Unfortunately, the hue color wheel does not correspond to human visual perception: Equal differences of the hue angle are perceived as different color differences. E.g. yellow takes only a small range of angles in the color wheel, see https://de.wikipedia.org/wiki/Farbkreis, second figure, for an example.

There are correctives for this issue such as Itten's color wheel.

My question: Are there equations that translate the angle of the hue color wheel into that of Itten's color wheel and vice versa? Of course, an interpolation of values at distinct angles could also work but equations might be better. Distinct angles are given here: https://uxplanet.org/algorithm-for-automatic-harmonious-color-selection-for-the-image-fc26dde69ca1#.lnuwum51m, halfway down.


2 Answers 2


Item's colour wheel is also clearly uneven perpetually and the colours vary between different printings and even on different pages of the same copy. If you want a more perpetually even space use either Munsell or Lab space. Photoshop converts between rgb hue angle and Lab coordinates and you can easily calculate a hue angle from the a and b coordinates of Lab.

  • Munsell space is by far the best... But a bit hard to come by.
    – joojaa
    Aug 13, 2016 at 21:22

Interestingly enough the second link you added has a figure of Itten's color model, but actually uses HSB for its calculations.

However it seems like you want to be able to convert the "Hue" value of HSV from the HSV color wheel to Itten's color wheel like so:Different Hue wheels

You can see that on the first wheel the values of red, blue, and green are at 0, 120, and 240 degrees respectively. On the second it is red, yellow, and blue at the same places. So what you need to do is convert from RGB to RYB. Here is my implementation in C#, largely cribbed from here (all copied here in case the source one day goes down)::

private Color RGBToRYB(Color color)

    // Remove the white from the color
    float iWhite = Mathf.Min(color.r, color.g, color.b);
    float iRed = color.r - iWhite;
    float iGreen = color.g - iWhite;
    float iBlue = color.b - iWhite;

    float iMaxGreen = Mathf.Max(iRed, iGreen, iBlue);

    // Get the yellow out of the red+green
    float iYellow = Mathf.Min(iRed, iGreen);
    iRed -= iYellow;
    iGreen -= iYellow;

    // If this unfortunate conversion combines blue and green, then cut each in half to
    // preserve the value's maximum range.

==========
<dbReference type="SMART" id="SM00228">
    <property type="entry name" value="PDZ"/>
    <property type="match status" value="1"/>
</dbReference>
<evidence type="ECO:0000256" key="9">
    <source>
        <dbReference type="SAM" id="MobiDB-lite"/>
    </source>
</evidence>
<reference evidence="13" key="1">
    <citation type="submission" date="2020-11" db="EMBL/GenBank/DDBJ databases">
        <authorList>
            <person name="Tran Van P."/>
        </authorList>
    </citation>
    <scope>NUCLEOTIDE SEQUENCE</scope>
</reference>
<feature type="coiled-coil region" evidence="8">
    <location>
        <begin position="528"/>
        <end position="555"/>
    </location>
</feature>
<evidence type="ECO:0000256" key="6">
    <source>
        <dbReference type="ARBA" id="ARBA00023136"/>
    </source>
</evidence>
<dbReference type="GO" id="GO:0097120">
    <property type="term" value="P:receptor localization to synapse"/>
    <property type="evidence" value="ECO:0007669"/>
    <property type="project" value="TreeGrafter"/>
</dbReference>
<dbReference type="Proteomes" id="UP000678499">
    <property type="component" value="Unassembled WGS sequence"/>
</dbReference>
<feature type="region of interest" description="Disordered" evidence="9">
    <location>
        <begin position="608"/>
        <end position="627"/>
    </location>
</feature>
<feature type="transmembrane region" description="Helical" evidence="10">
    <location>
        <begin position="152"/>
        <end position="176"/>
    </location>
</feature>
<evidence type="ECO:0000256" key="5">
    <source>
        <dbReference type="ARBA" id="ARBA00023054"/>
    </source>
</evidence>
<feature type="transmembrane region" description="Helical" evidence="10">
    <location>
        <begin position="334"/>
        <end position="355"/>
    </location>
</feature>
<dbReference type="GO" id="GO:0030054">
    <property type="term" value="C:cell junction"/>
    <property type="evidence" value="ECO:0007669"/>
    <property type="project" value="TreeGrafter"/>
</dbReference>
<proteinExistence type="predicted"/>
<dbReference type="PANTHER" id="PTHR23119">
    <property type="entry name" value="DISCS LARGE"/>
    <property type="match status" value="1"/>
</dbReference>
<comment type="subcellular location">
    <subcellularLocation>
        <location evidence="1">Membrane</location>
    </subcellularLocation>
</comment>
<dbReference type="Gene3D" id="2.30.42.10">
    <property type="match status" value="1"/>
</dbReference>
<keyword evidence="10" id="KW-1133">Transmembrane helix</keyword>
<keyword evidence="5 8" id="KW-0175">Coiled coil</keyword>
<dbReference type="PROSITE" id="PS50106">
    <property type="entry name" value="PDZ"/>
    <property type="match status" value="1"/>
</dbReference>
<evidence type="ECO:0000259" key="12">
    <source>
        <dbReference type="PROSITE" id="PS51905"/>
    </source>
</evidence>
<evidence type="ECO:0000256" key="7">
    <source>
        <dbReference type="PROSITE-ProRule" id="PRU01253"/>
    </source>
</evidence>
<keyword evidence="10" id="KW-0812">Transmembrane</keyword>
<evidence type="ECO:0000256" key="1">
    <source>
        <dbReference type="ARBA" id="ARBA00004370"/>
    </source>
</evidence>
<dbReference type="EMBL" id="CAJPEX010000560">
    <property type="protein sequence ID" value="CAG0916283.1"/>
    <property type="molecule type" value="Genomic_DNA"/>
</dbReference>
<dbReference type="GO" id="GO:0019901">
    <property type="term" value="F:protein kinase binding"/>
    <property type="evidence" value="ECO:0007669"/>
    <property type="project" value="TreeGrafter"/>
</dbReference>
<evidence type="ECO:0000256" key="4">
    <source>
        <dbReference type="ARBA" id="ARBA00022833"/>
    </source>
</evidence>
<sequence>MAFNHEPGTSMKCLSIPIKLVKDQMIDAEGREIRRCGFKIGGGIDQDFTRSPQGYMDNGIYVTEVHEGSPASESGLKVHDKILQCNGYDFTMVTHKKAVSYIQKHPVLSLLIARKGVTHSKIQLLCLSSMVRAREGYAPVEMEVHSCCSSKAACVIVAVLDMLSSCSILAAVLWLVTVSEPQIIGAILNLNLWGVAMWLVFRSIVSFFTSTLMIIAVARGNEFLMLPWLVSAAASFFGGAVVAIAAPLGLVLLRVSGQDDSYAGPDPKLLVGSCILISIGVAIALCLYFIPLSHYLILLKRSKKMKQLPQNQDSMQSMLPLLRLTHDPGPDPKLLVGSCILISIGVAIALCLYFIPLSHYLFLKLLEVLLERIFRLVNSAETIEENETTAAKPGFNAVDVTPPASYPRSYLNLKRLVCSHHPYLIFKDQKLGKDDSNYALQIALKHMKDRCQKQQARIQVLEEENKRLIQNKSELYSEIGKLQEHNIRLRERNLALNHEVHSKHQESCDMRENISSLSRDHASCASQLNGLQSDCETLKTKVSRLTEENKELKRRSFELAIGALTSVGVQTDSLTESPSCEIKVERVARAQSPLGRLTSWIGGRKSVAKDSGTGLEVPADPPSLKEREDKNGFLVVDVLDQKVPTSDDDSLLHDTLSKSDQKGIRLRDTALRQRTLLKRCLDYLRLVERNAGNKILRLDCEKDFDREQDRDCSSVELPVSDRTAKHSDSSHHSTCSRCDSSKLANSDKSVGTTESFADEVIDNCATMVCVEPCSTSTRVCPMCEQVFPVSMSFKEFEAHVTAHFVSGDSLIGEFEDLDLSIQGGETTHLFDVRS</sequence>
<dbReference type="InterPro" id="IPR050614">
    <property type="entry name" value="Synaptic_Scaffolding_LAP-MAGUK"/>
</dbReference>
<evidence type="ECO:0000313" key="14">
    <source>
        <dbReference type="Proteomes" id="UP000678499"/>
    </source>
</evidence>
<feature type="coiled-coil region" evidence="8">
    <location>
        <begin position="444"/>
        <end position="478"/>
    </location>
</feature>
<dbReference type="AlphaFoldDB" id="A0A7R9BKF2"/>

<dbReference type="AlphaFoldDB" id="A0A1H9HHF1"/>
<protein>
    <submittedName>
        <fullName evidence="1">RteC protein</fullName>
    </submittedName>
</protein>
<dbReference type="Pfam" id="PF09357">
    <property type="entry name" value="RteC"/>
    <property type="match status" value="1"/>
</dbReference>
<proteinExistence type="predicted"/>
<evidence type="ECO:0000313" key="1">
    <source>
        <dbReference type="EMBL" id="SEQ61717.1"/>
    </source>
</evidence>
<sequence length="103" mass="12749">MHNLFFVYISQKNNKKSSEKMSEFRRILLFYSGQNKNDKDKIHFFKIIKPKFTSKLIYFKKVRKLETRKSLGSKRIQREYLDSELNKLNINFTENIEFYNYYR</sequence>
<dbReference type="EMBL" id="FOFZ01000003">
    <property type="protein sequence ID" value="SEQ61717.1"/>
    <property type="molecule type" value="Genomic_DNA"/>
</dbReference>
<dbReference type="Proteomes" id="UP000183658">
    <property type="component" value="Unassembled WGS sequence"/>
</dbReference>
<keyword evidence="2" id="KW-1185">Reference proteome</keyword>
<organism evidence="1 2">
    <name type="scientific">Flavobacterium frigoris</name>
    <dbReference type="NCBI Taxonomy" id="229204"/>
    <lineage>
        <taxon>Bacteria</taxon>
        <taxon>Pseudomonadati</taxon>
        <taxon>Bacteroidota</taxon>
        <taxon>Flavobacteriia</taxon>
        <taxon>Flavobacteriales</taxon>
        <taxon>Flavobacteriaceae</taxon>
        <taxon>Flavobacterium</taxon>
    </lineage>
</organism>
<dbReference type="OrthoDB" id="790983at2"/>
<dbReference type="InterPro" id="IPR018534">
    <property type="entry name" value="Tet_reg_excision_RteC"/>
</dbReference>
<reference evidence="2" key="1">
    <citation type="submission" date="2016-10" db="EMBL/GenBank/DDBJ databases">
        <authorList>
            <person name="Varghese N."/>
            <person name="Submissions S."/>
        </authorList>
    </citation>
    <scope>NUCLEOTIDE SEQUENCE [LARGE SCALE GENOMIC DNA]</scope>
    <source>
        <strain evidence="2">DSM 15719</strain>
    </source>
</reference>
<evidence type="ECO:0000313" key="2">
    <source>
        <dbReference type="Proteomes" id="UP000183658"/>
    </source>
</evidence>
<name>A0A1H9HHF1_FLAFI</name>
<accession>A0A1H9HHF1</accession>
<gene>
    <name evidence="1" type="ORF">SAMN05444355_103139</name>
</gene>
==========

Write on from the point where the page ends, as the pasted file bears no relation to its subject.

if (iBlue > 0f && iGreen > 0f)
        iBlue /= 2f;
        iGreen /= 2f;

    // Redistribute the remaining green.
    iYellow += iGreen;
    iBlue += iGreen;

    // Normalize to values.
    float iMaxYellow = Mathf.Max(iRed, iYellow, iBlue);

    if (iMaxYellow > 0f)
        float iN = iMaxGreen / iMaxYellow;

        iRed *= iN;
        iYellow *= iN;
        iBlue *= iN;

    // Add the white back in.
    iRed += iWhite;
    iYellow += iWhite;
    iBlue += iWhite;

    return (new Color(iRed, iYellow, iBlue));


But that only gets you RYB, which while useful for operations based on Itten's color wheel, isn't useful for much by itself at all. So what I did is convert to HSV, which can be easily done using any stock RGB to HSV function, but where you pass "Y" instead of "G".

A C# implementation, once again completely cribbed from here, you may need to edit it to work for your purposes:

private Vector3 RYBToHSV(Vector3 color)
    float r = color[0], y = color[1], b = color[2];
    float mx = Mathf.Max(r, y, b);
    float mn = Mathf.Min(r, y, b);
    float df = mx - mn;
    float h, s, v;
    if (mx == mn)
        h = 0.0f;
    else if (mx == r)
        h = (60.0f * ((y - b) / df) + 360.0f) % 360.0f;
    else if (mx == y)
        h = (60.0f * ((b - r) / df) + 120.0f) % 360.0f;
    else if (mx == b)
        h = (60.0f * ((r - y) / df) + 240.0f) % 360.0f;
        h = 0;

    if (mx == 0f)
        s = 0.0f;
        s = (df / mx) * 100.0f;
    v = mx * 100.0f;
    return new Vector3(h / 360.0f, s / 100.0f, v / 100.0f);

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